Tl’etinqox-t’in (Anaham) Chief and Tsilhqot’in National Government chair Joe Alphonse has endorsed NDP candidate Charlie Wyse and said the endorsement represents all the chiefs in the TNG.
Last week Alphonse and Yunesit’in (Stone) Chief Russell Myers-Ross met with NDP leader Adrian Dix over a conference call.
“I told him I was disappointed he wasn’t here,” Alphonse said.
“We talked about some issues and I think we were still holding out, but our First Nations governance process is like any other process. We have to meet with our membership. Sometimes it’s not the fastest, so we’re feeling quite thrilled we could come to a decision on who to support.”
Citing improved health care and education as some of the key priorities, he said many First Nations people end up in emergency and hospitals.
“The health care we have in B.C. right now is scary. We’d like to see better health care for our membership. We want to see improved education. Fifty per cent of our people live off reserve and they are in the school systems.”
A system, he said, is in turmoil.
“We live in the Cariboo-Chilcotin and we have some pretty rough winters. You look at road conditions and things like that. These are obvious things people should see and remember.”
Specific to his home community of Anaham and First Nations is the management of natural resources and wildlife.
“We depend on that. That’s food on our table.”
A lot of First Nations families live on $10,000 a year, he added.
“You’ll never hear them complain. You may have government workers complain about their pensions and salaries, yet our members out there are content. As long as they can garden, hunt the moose that used to be in our woods, and there are salmon in the rivers they are happy and can live an independent life.”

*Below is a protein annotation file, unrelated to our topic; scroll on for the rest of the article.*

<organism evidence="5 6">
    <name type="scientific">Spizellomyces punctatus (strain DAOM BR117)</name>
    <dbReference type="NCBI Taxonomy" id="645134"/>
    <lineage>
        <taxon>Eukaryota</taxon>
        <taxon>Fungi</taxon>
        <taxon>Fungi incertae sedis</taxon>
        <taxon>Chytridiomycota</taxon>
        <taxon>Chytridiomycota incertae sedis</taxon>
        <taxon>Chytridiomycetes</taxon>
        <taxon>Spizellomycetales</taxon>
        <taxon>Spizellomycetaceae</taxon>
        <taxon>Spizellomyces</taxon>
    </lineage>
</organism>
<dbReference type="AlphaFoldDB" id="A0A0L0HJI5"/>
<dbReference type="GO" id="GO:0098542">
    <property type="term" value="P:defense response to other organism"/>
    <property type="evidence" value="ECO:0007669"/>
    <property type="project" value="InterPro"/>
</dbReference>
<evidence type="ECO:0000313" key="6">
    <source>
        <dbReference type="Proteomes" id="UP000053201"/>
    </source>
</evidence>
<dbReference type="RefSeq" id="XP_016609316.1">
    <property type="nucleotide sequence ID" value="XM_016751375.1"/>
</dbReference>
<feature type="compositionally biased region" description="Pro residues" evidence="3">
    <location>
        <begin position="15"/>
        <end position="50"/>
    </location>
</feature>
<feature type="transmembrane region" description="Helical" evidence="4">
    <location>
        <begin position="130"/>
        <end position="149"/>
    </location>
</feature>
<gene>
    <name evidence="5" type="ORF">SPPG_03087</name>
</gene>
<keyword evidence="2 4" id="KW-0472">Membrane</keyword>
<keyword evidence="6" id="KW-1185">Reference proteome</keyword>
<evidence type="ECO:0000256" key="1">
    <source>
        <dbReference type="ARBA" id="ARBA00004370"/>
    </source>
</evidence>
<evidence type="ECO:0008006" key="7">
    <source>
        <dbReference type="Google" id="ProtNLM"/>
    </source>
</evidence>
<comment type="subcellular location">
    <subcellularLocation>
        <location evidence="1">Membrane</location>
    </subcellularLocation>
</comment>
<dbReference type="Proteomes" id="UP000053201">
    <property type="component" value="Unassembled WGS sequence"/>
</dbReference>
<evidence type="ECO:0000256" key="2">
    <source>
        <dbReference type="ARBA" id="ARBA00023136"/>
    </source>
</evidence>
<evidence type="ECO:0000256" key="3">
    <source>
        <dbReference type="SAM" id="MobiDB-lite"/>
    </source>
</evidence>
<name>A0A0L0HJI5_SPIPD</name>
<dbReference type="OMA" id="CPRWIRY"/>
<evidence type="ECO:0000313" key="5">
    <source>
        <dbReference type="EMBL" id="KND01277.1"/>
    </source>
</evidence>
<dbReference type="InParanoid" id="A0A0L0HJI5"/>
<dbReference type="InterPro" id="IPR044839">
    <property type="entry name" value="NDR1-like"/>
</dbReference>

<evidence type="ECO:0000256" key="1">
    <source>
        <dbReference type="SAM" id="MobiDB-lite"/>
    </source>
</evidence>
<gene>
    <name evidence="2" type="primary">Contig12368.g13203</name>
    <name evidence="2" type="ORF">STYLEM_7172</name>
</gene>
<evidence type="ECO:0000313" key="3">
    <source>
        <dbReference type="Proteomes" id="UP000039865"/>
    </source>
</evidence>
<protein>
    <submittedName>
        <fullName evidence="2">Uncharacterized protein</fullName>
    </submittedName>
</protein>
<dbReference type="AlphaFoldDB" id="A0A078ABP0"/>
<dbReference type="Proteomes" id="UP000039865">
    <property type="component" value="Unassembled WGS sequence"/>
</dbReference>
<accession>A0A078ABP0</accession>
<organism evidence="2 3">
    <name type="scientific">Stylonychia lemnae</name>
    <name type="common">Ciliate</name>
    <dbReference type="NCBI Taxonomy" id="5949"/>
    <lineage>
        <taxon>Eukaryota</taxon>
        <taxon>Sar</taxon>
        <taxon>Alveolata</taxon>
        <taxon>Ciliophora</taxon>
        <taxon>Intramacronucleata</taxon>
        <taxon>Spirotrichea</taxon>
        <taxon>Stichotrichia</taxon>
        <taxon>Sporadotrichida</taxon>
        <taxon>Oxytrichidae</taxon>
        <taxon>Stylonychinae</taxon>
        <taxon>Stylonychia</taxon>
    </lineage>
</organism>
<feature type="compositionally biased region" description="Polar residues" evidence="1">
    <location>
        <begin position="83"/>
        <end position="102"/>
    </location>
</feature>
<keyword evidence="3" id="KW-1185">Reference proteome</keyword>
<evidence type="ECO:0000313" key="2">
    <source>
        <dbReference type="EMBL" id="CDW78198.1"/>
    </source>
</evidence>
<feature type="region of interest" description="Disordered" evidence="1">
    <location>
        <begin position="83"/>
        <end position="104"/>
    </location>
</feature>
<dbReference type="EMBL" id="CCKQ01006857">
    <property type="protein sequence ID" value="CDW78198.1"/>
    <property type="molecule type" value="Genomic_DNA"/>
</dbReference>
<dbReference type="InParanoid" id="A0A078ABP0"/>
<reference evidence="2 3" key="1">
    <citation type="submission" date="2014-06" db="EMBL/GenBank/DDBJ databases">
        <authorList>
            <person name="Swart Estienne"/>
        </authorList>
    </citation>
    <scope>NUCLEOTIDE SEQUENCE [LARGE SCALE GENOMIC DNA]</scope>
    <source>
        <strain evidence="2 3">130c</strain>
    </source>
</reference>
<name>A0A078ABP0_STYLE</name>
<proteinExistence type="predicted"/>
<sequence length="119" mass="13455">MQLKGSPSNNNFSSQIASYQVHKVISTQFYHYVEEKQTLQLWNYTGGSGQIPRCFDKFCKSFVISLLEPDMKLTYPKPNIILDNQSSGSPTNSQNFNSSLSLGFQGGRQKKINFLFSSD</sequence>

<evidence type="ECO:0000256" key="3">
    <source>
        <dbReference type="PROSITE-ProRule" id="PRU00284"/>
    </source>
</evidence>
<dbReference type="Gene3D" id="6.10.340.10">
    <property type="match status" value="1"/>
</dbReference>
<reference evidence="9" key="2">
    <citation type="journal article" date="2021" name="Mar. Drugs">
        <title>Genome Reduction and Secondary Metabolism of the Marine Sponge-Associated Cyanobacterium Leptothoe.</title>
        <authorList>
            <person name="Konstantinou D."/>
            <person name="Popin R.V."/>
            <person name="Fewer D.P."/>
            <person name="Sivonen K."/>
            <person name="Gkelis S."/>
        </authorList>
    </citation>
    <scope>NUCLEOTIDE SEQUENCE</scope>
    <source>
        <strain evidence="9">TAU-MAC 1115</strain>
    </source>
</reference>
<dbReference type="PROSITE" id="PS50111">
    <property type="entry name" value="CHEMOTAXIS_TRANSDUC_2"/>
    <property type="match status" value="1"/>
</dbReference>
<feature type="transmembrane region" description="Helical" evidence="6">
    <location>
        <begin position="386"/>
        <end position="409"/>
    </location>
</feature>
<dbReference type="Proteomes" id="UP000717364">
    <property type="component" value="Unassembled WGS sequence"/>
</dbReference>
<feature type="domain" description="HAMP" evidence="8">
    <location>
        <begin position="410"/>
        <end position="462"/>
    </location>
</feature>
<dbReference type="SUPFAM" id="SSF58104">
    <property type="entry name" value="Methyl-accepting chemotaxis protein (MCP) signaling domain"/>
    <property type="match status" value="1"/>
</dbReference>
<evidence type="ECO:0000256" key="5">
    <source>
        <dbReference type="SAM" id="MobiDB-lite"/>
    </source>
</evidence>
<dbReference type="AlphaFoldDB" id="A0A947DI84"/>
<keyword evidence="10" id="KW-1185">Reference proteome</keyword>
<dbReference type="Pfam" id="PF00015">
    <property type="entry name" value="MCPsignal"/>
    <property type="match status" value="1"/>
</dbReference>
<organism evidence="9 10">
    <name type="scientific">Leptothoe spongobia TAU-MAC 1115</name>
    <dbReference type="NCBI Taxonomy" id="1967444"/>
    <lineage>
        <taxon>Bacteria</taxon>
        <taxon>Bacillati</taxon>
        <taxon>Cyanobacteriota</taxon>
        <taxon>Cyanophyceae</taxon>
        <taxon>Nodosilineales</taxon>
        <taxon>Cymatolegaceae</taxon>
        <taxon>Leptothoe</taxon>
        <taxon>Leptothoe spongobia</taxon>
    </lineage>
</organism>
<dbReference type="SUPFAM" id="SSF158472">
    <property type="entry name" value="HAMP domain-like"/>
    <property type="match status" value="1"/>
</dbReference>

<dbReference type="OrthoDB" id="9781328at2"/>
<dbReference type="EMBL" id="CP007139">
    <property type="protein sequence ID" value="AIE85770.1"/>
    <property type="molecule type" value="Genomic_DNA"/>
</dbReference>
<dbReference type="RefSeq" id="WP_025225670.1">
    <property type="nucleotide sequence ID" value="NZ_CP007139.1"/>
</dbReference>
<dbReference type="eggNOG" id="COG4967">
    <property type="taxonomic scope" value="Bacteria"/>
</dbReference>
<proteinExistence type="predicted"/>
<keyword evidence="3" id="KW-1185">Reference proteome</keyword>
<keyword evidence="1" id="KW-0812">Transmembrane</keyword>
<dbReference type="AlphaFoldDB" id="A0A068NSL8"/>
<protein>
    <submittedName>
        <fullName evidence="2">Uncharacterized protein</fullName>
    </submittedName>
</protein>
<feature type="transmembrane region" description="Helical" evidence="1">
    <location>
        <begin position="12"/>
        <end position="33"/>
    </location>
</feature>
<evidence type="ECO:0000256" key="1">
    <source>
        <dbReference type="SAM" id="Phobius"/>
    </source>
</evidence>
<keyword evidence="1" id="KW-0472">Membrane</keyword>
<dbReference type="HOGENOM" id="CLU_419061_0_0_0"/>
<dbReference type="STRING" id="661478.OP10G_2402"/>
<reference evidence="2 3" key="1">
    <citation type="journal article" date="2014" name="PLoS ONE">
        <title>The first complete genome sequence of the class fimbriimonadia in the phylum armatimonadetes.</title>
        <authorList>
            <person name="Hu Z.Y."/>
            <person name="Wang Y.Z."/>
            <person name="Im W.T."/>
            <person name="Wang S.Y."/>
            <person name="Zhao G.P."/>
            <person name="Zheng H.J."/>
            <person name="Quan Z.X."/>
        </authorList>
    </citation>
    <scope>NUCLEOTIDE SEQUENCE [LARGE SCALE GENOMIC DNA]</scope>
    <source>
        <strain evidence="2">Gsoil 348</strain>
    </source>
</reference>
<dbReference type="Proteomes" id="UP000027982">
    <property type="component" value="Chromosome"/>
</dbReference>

Under the Liberals, he suggested, those resources are disappearing.
Last fall First Nations threatened to put up a roadblock to shut hunting down because of the government’s “failure to protect wildlife in his protection area,” he said.
“When you’ve got other groups in control of what another level of government is supposed to take care of, there’s a problem.”
“I like the NDP views on the environment because they resemble First Nations values the closest. That’s why we want to show our support and endorsement to the NDP.
“We want an improved voice in Victoria and we feel Charlie is the best candidate to voice our concerns.”
Aside from endorsing the NDP Alphonse encouraged all First Nations to “get out and vote.”
“We can tell our members who we’re endorsing, but at the end of the day, it’s the individual’s right to vote how they want.”
“When it’s all said and done, the most important thing for the whole Cariboo-Chilcotin riding, not only First Nations, is to vote. The level of First Nations turning out to vote hasn’t been to the level that we want it to be.”
Alphonse said complaining about “that non-Native person” over there or that big corporation, but when it’s all said and done, his one vote is equal to anybody else’s one vote.
There are a polling stations in the various First Nations communities, Alphonse said.
“I have one on my reserve. There was a training course on elections last week in my community and members throughout the Chilcotin — native and non-Native were there. A lot of these people are dedicated and work year after year.”
It’s a chance opportunity on May 14, he said, adding the bands will provide transportation for people to vote if needed.
“If we made that commitment the last election I don’t think the Liberal party would have made it in. Every vote counts. That’s why we’re making a push this election.”